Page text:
Jugular Strike enables you to sacrifice sneak attack dice to potentially coup-de-grace foes – DC equals 10+ total number of dice of sneak attack + 1 per dice of sneak damage not used. OUCH! And there is a spell that is essentially an extremely powerful plot-device that makes an individual almost invulnerable. I’d usually harp on how overpowered these options are, but seeing that these individuals have managed to plague Exodus for as long as they have and their collective genius-level intellect, I can see them using these deadly abilities without feeling op or like cheating and best of all – the pdf acknowledges that some of these abilities should not end in player’s hands. There are essentially plot-device spells and abilities herein which could severely unhinge a game when falling into player hands. The book does acknowledge the vast power these options provide, though, and seeing that the cabal has eluded the authorities for as long as it has, I can see the reasoning behind offering their operatives power beyond what would usually be considered appropriate.
While the PrCs are powerful, I’d deny my players access to the new (but very cool) spells and feats, though – they are clearly intended for these villains. Were I to compare the Crimson Hand to another sourcebook, it would probably be one of my favorite Scarred Lands-books featuring a certain shadowy secret society…
Editing and formatting are not perfect, but can still be considered good – while I did notice some minor hickups due to auto-formatting like bold “Will”s in the text or superfluous tabs and the spells fail to specify what class they’re available for (reading e.g. only “Level 3″ instead of “Sorc/Wiz 3, Witch 4 etc…”, the overall reading enjoyment was left intact for me. The pdf comes with extensive bookmarks and adheres to the beautiful 2-column layout of the NE-books.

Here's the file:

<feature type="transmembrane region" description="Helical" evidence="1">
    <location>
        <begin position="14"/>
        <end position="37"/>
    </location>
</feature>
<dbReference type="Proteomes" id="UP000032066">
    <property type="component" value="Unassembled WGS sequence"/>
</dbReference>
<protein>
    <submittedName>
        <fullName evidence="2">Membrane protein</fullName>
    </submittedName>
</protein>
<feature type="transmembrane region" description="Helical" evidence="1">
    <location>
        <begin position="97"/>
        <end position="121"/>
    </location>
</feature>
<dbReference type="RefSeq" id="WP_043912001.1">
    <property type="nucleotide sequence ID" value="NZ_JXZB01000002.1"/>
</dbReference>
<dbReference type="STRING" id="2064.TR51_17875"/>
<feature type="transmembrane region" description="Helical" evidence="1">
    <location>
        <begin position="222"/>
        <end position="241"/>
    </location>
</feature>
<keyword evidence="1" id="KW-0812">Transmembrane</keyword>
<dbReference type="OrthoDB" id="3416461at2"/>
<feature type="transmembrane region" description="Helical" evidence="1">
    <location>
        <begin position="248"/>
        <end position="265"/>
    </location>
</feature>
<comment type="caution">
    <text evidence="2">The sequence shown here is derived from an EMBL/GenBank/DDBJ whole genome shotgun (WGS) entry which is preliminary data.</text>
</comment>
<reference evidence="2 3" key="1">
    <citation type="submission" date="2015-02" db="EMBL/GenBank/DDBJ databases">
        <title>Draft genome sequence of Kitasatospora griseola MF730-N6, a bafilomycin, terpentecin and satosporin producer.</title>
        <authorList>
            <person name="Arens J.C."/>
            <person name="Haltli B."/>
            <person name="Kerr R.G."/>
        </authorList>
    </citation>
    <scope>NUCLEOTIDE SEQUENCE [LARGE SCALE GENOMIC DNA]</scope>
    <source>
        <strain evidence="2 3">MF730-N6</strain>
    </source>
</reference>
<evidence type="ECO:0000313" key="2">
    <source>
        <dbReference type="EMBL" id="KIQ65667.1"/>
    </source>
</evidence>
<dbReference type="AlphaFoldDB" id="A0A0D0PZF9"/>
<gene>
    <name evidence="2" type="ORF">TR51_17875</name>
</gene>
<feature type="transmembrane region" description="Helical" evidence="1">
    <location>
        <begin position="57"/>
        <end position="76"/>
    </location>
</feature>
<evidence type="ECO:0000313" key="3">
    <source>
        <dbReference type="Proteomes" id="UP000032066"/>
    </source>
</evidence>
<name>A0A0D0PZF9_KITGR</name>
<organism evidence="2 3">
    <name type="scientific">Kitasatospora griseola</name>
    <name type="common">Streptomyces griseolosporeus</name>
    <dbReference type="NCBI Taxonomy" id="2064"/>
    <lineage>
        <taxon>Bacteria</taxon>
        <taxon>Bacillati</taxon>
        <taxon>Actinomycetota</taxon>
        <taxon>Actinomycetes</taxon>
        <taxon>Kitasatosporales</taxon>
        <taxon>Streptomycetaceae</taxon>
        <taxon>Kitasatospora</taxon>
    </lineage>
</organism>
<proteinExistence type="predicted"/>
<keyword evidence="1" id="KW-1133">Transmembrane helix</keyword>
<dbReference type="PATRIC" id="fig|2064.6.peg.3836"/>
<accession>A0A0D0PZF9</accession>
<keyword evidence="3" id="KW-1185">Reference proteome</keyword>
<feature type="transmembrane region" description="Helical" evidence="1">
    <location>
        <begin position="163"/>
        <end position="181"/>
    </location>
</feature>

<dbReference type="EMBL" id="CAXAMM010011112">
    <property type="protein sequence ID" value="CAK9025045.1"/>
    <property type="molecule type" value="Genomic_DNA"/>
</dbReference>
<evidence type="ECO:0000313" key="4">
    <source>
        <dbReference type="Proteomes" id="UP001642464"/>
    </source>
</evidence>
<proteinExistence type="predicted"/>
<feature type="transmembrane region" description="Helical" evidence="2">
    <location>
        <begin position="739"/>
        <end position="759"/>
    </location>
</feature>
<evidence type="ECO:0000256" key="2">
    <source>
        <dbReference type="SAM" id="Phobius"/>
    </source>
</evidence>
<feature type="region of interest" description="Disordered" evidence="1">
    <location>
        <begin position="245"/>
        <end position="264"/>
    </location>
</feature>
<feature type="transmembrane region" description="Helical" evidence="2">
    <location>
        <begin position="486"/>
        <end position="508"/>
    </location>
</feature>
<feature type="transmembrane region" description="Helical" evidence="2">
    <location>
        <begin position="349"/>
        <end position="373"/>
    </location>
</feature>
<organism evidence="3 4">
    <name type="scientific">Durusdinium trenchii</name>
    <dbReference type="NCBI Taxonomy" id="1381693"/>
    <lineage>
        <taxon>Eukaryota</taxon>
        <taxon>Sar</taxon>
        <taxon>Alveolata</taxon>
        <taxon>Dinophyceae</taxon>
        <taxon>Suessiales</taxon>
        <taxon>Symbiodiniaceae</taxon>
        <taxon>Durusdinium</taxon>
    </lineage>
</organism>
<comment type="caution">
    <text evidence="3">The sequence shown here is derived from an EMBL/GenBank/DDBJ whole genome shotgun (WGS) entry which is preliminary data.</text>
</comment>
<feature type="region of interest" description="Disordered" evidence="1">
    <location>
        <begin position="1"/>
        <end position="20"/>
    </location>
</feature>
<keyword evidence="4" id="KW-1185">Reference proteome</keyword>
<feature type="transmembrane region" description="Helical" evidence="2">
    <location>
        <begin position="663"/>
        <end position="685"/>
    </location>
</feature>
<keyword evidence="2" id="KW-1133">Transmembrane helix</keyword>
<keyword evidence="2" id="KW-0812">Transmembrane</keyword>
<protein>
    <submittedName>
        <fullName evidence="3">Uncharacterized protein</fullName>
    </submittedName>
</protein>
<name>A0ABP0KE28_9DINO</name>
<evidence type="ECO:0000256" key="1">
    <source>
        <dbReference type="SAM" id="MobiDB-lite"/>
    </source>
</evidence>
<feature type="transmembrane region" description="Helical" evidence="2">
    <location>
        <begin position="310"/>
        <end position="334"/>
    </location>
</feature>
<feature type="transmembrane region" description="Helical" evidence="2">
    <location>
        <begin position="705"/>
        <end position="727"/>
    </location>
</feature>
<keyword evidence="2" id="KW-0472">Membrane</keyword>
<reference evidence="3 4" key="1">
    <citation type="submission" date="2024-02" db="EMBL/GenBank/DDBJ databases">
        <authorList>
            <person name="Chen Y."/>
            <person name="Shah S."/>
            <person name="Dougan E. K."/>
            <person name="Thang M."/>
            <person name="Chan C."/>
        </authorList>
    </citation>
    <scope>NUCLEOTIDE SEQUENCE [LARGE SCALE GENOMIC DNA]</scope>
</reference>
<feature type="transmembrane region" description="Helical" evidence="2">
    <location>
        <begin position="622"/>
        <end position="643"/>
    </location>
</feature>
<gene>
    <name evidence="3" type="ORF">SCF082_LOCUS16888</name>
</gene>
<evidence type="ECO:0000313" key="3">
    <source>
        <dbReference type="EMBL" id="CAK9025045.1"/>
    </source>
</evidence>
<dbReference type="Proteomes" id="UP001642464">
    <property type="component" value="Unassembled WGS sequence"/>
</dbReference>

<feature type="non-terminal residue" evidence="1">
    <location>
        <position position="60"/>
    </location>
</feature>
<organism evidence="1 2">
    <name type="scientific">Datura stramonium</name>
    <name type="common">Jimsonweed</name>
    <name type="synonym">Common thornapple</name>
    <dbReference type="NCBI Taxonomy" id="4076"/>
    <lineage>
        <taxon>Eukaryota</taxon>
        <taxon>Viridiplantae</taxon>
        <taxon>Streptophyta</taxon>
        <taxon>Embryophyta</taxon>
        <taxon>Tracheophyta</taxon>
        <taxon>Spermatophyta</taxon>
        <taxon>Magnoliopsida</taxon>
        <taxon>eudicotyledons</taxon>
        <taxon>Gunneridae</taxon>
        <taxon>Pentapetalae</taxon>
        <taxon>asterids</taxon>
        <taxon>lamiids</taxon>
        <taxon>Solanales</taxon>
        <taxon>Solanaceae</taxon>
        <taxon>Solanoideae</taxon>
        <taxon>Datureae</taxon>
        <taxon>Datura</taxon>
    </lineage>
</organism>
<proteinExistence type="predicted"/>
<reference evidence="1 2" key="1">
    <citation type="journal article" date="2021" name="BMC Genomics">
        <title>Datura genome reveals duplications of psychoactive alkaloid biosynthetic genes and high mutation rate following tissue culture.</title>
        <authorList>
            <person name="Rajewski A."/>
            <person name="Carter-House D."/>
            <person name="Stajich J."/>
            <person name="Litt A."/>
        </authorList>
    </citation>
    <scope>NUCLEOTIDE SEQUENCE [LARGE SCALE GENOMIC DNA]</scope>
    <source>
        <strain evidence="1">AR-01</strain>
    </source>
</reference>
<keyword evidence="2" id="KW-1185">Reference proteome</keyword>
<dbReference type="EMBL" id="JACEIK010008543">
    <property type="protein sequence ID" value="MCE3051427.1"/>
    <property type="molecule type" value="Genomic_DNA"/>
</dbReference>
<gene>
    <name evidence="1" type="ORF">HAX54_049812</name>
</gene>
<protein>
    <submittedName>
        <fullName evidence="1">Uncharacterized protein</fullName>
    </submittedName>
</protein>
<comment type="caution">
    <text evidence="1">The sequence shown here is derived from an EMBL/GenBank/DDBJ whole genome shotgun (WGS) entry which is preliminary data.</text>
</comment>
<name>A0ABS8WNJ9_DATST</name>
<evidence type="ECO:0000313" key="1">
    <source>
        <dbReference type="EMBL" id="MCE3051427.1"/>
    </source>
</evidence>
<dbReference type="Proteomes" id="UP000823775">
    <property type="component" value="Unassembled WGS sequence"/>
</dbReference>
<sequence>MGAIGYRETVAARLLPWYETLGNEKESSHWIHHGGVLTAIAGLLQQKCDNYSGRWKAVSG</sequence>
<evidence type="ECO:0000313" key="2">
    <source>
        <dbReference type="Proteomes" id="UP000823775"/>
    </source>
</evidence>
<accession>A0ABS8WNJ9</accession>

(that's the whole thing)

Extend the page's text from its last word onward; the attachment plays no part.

As has been the tradition with LPJr-publications and specifically the NeoExodus-line, the artworks are simply stunning and each of the characters of the Crimson Hand actually gets his/her/its own mug-shot in gorgeous full-color.
The additional pieces of crunch herein that go beyond this highly political conspiracy have to be considered carefully and definitely are very powerful, but also utilize some rather innovative mechanics to do their work. As a result, the Crimson Hand feels like a shadowy cabal of supreme power, but one I’d discourage the DMs out there to let their players ally themselves with – at best, they should be pawns. Very expendable pawns who don’t even know who they’re working for…until it is too late. Writing-wise, only the Folding Circle surpasses this particular installment in the line in its cool ideas, which will also serve as my benchmark here – There are not as many statblocks provided for the operatives of the Crimson Hand as for the Folding Circle and a more extensive mythology of their exploits would have helped in creating scenarios involving this team of super-genius operatives. The crunchy bits beyond the statblocks are very strong and if you want to use the bits for your players, you might be disappointed.
If you’re a DM looking for a truly deadly elite cadre of operatives/secret agents, you definitely should check them out, though. Thus, I’ll settle for 2 verdicts – as a player-associated organization, this does not work well and should be considered 2.5 -3 stars, depending on the power-level of your campaign. The pdf knows this, though and if you’re looking for a group to use against your players/smart antagonists with a deadly edge, you will probably really enjoy this one. For you, this is 4 stars or even 4.5. Seeing that I really enjoyed the Crimson Hand, I’ll settle for a final verdict of 4.5 stars, rounded down to 4. Sometimes style and ideas are more important than rock-solid crunch, especially for NPCs.